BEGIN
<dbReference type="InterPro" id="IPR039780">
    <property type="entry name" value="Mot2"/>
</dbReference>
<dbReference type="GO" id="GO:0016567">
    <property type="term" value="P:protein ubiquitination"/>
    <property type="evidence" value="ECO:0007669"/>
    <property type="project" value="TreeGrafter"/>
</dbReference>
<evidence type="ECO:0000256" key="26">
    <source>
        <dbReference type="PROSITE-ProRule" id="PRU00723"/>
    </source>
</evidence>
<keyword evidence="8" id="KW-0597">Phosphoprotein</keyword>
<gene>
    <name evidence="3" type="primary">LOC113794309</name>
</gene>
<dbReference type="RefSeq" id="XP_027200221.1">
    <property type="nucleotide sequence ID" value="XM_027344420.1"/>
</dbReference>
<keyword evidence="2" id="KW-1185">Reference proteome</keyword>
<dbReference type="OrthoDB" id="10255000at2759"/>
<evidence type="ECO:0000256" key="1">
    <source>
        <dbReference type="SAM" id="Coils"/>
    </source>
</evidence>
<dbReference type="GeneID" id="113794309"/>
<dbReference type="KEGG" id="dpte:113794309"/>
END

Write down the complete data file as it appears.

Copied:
<dbReference type="InterPro" id="IPR039780">
    <property type="entry name" value="Mot2"/>
</dbReference>
<dbReference type="GO" id="GO:0016567">
    <property type="term" value="P:protein ubiquitination"/>
    <property type="evidence" value="ECO:0007669"/>
    <property type="project" value="TreeGrafter"/>
</dbReference>
<evidence type="ECO:0000256" key="26">
    <source>
        <dbReference type="PROSITE-ProRule" id="PRU00723"/>
    </source>
</evidence>
<keyword evidence="8" id="KW-0597">Phosphoprotein</keyword>
<gene>
    <name evidence="3" type="primary">LOC113794309</name>
</gene>
<dbReference type="RefSeq" id="XP_027200221.1">
    <property type="nucleotide sequence ID" value="XM_027344420.1"/>
</dbReference>
<keyword evidence="2" id="KW-1185">Reference proteome</keyword>
<dbReference type="OrthoDB" id="10255000at2759"/>
<evidence type="ECO:0000256" key="1">
    <source>
        <dbReference type="SAM" id="Coils"/>
    </source>
</evidence>
<dbReference type="GeneID" id="113794309"/>
<dbReference type="KEGG" id="dpte:113794309"/>